WHAT ARE our primary sources for brisket and steak? The largest providers are Australia, Romania and Hungary; small quantities are also imported from Latin America.
Animal rights group Anonymous Israel confirmed that approximately 60% of the meat consumed in Israel is imported frozen. The cost of frozen and fresh meat is virtually identical.
Intriguingly, Israel has an unusually large number of vegetarians, a growing number of vegans – and many meat-eaters. Vegetarians number less than 5% in most of the world, yet in Israel, recent reports show the number who categorize themselves as vegetarian or vegan has grown to around 13%. In February it was reported that army kitchens had started serving food that is suitable for the IDF’s 500 vegan soldiers.
From shuk to supermarket, affordable organic fruit and vegetables are readily available along with grain-fed organic chicken. At the same time, those who still enjoy their kofta (Middle- Eastern style of meatball/ meatloaf) are also pleased to consider healthier varieties of meat – and this is where the grass-fed organic beef market is now expanding.
Why the delay in bringing healthier organic grass-fed beef to the market? Mainly because consumer demand for burgers and steak is so high that profits override eco-farming.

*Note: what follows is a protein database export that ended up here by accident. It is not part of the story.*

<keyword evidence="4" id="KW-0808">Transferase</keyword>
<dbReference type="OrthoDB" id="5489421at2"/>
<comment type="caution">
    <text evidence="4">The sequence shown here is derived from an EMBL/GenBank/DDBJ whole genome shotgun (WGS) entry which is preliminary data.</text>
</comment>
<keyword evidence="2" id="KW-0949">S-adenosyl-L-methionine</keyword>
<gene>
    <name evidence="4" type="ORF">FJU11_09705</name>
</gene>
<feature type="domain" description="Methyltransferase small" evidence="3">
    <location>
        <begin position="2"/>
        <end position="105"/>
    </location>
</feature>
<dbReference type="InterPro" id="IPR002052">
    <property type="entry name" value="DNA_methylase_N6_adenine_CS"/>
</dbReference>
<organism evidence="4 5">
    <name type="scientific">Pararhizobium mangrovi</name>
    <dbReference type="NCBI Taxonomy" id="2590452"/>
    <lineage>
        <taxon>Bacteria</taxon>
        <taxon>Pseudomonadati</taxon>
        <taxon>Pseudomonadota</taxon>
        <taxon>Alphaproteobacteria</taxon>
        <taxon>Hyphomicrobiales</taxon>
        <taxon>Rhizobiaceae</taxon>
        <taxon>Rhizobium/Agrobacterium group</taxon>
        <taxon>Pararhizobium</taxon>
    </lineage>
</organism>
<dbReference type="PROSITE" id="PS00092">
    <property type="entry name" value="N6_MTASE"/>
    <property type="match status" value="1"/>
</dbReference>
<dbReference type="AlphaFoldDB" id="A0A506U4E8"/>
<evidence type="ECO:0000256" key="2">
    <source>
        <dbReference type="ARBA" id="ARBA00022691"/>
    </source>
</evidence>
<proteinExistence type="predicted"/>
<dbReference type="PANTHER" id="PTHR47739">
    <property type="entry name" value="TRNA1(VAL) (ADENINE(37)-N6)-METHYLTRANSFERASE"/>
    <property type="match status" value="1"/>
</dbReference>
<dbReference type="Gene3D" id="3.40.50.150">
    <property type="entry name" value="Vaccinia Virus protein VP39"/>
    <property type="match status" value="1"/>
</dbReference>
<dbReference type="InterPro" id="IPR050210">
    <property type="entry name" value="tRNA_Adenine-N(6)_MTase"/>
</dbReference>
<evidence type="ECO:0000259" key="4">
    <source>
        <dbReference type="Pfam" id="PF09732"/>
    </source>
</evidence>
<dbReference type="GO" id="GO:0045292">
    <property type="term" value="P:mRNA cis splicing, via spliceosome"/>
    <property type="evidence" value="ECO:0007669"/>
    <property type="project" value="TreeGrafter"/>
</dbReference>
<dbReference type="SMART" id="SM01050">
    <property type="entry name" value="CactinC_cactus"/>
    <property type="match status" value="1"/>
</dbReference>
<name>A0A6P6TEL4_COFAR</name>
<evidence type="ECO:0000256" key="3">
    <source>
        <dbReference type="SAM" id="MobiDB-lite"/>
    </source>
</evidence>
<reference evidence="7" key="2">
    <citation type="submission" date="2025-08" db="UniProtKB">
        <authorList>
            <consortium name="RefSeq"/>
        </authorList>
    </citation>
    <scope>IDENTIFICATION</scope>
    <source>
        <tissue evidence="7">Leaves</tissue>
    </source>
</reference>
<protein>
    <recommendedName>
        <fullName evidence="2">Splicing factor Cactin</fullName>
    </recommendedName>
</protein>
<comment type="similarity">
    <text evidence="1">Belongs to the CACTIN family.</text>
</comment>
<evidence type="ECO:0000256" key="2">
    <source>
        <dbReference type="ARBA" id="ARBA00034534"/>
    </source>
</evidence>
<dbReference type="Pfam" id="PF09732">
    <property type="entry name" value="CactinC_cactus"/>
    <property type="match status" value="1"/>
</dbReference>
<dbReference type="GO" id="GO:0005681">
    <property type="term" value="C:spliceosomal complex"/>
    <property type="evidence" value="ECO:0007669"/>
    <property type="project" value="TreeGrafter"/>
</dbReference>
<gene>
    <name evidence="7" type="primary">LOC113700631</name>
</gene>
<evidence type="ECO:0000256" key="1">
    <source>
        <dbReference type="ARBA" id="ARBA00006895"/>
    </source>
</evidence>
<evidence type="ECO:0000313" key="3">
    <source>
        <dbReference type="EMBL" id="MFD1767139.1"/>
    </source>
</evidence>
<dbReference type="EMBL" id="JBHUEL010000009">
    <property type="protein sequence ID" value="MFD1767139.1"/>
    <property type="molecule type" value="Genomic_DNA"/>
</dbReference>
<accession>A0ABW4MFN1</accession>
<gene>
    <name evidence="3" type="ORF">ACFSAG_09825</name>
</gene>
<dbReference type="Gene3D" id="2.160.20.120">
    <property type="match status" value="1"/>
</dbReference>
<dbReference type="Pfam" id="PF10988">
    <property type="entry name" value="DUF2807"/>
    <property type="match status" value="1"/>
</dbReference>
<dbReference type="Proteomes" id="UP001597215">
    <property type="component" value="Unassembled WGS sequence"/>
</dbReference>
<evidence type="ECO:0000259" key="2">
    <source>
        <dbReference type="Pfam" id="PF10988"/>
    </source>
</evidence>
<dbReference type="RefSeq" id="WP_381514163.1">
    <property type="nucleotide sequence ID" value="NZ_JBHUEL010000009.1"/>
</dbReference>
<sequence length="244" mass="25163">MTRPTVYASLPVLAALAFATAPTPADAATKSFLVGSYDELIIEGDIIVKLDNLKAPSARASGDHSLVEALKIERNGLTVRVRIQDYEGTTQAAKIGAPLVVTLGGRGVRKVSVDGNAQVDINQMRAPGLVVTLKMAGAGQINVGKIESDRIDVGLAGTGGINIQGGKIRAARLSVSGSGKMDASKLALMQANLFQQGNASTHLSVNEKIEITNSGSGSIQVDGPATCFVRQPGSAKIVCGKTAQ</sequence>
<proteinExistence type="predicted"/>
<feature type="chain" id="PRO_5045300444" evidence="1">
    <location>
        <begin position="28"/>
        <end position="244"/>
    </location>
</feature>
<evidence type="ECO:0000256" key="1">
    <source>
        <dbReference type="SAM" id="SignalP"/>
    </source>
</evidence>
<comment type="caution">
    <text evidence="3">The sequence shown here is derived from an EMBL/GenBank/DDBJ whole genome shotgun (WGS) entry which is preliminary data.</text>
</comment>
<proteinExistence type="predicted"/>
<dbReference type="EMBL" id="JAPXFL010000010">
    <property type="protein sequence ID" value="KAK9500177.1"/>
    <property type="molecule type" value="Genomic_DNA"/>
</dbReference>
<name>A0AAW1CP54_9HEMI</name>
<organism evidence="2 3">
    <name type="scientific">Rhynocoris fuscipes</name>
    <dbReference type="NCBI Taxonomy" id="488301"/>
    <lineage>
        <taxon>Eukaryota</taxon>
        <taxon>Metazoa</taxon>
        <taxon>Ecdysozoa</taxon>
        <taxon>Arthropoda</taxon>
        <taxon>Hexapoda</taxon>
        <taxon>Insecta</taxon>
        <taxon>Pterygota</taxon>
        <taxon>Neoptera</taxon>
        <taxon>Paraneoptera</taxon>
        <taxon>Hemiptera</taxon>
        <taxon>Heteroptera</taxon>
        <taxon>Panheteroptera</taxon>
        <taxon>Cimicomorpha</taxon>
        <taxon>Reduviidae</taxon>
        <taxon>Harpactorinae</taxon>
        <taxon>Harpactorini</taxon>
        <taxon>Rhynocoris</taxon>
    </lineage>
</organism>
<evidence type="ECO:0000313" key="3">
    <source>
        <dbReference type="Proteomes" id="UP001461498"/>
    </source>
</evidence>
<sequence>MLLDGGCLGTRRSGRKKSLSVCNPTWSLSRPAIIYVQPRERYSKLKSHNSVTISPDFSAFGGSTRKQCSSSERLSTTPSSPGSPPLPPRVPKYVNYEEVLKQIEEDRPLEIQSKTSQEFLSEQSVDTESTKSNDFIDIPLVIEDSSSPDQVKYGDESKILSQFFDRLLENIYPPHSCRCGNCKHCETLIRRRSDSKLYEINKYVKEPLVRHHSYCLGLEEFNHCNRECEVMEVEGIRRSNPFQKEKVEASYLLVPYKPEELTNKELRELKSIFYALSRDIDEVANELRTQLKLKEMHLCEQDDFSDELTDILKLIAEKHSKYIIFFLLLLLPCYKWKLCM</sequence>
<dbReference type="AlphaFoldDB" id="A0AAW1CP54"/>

All cattle start their lives by grazing on pasture for six months or so, but commercial cattle are then fed at a feedlot on a concentrated mix of corn, soy, grains, and other supplements, plus hormones and antibiotics, with a fair dosage of genetically modified organisms (GMOs), so that the animal is ready for the slaughterhouse in 16 months. A factory farm has an economic incentive to produce cattle that is ready for slaughter eight months earlier than a grass-fed animal.
Arguably, consumers want to make healthier eating choices given the issues at stake (pun intended). Grassfed organic beef is a simple choice, and simplicity is needed – because labels are magnificently confusing.